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Photo credit: Alex Xavier.

Design thinking often depends on the circumstances. The user experience of a mobile app for users in India, for example, may have to allow for poor connectivity.

It also depends on attitude. In India, for example, a jugaadu (hacky) mindset is extolled – often at the expense of scalability and replicability.

These are issues that startups are paying more attention to as they become aware of the nuances of design and their impact. And this was evident from a crowded meetup organized by Ladies that UX at the BHive co-working space in Bangalore earlier this week.

Entrepreneurs and developers had turned up to listen to Jay Dutta, who has had an interesting journey as UX design head of Adobe and then Flipkart before becoming a venture advisor for SAIF Partners. Jay proceeded to bust a series of design myths that he finds prevalent in the tech community.

Get the full lowdown on #TIABLR2016 here.


Photo credit: Pixabay.

Myth 1: Design is a top layer add-on

Jay described an app called Scriptease he developed at Adobe. It was a tool for playing around with fonts to fit the design needs of different products, soft launched for user feedback. Except that it was not a real app. Scriptease had no code at the backend. It was simply a prototype with screens to see how users approached it.

Jay’s point was to use the many prototyping tools available to “test your mental model before writing a single line of code.” In other words, design comes before code, and not as an add-on layer on top.

Myth 2: Design for billions

At Flipkart, Jay ran into a pitfall designers often encounter when trying to visualize a massive user base. Everything was on a mega scale at Flipkart, from 1,000+ verticals to 35 million products and over 70 million registered users.

The problem with thinking of designing for such a large number of users is that it quickly gets depersonalized. It’s far better to think about one person, say your mother, and visualize how she would use that payment interface or find what she wants. Or you could think about how you would use it yourself, says Jay.

Myth 3: Design is about pixels and features

Product designers often get lost in a comparison of specs and features, forgetting the user’s evolving needs. Instead of the bells and whistles, a new product should focus on how it can bring about a change in behavior – and that is much harder, says Jay.

See: How to scale SaaS sales in a Red Sea

He gives the example of how Sketch successfully weaned users, especially mobile UX developers, away from Illustrator. It involved learning a new way of doing things, and Sketch was designed to bring about that change in behavior. That was the most important thing for the product gaining rapid adoption, and not just the fact that it was better suited for the mobile age.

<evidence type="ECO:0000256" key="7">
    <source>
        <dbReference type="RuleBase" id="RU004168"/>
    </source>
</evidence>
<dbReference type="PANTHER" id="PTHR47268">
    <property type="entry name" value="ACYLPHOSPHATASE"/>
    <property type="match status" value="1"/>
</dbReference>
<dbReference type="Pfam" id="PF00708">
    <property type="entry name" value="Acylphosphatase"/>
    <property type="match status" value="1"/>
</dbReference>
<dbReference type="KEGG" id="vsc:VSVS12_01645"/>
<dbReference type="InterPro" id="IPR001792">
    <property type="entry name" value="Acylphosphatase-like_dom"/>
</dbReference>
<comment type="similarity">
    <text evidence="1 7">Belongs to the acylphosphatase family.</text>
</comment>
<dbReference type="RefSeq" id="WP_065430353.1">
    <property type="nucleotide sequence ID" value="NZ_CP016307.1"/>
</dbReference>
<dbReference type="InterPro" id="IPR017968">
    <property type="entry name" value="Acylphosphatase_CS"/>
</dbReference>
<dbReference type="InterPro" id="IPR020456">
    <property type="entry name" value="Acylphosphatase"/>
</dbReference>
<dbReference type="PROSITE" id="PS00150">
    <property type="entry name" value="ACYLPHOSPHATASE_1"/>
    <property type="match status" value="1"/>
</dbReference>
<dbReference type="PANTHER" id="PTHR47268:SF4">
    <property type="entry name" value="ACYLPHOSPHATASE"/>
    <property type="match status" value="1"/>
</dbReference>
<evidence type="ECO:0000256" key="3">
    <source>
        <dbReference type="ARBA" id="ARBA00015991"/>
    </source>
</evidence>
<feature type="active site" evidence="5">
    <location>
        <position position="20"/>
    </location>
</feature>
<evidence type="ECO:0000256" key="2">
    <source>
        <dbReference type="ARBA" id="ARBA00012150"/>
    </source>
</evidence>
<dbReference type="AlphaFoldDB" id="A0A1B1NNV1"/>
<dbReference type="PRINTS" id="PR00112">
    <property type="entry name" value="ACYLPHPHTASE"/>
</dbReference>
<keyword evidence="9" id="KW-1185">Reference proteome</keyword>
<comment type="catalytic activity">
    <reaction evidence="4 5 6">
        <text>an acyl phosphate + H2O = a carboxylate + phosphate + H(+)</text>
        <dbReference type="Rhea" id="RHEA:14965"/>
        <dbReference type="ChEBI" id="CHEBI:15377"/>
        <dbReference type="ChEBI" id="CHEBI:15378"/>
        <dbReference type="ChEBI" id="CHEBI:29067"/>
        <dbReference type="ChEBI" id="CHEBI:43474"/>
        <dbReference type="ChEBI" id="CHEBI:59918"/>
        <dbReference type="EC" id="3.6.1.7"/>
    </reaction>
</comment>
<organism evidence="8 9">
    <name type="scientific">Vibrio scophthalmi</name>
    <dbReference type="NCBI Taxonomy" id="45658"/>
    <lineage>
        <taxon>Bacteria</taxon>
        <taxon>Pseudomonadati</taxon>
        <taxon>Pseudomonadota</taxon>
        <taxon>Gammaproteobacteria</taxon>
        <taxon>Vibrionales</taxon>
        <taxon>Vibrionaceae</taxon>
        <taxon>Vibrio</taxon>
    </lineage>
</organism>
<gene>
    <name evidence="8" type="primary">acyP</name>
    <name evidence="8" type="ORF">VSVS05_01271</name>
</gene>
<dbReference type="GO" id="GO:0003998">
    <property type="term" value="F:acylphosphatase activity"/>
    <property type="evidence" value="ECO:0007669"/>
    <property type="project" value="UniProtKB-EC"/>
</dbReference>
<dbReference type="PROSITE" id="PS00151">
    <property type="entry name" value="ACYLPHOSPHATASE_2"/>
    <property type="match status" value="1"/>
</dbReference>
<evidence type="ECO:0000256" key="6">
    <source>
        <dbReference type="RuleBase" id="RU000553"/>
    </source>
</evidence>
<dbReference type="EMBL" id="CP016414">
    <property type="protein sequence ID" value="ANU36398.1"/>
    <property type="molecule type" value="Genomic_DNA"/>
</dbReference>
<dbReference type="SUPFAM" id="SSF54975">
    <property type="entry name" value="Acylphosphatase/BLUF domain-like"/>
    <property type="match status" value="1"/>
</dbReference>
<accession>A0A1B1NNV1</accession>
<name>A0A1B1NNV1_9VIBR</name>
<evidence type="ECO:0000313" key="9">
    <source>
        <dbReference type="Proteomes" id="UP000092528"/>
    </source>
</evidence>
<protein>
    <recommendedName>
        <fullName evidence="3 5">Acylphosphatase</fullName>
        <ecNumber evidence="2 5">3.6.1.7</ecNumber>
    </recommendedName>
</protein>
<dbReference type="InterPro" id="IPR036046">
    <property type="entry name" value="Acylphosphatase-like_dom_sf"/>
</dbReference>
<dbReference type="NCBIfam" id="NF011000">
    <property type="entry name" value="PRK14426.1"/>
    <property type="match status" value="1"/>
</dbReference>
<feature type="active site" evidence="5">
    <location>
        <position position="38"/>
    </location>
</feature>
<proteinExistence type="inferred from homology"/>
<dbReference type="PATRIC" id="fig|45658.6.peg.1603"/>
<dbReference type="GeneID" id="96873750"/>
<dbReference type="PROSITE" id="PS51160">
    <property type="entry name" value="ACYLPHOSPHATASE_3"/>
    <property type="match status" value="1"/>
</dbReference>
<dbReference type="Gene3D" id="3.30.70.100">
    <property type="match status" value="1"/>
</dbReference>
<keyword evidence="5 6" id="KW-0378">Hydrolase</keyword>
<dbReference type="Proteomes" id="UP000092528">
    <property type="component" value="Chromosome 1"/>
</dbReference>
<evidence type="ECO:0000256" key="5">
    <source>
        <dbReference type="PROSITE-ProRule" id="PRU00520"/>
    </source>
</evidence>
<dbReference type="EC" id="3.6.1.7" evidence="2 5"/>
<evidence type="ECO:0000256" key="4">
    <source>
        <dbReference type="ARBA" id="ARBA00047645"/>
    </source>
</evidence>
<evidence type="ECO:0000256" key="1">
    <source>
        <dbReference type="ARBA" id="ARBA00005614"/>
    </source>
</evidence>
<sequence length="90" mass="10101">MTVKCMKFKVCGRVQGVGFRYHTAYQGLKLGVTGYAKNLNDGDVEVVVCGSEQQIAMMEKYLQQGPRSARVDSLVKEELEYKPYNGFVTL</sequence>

Myth 4: Designers are rockstars

Jay talks about his experience of revamping Photoshop Elements at Adobe. The product was meant to be simpler than the main Photoshop, so that a wider community could use it for a variety of tasks. But over a period of seven years, it had become complex and unwieldy as more and more features and functionalities were added on. Now Jay and his team were trying to take it back to its simple roots.

It took two-and-a-half years of arguments and bouncing around between managers and designers for the revamp to be done, recalls Jay. So the reality is that designers are sometimes undone by their rockstar self-image. It’s a hard grind to convince stakeholders about the gains from a new design, and provide evidence for it. It requires careful stewardship for a new design to go from one point to the other until it finally sees the light of day.

Myth 5: Design is for users

UX (user experience) and UI (user interface) designers are so caught up with their nomenclature, says Jay, that they tend to forget that the user is a human. This is especially the case with B2B (business-to-business) products. “B2B does not mean the people using the product are not humans,” says Jay.

Design panel at Tech in Asia Bangalore conference


Photo credit: Ladies That UX.

There’s a growing awareness that no matter how amazing a product, what matters is how it engages with users. That’s what builds loyalty and leads to success. And design plays a fundamental part in this.

Jay will be speaking at Tech in Asia Bangalore 2016 on July 6-7. Get your tickets here. Check out our special prices for local citizens!

This post Design thinking for startups: 5 myths about UX busted appeared first on Tech in Asia.

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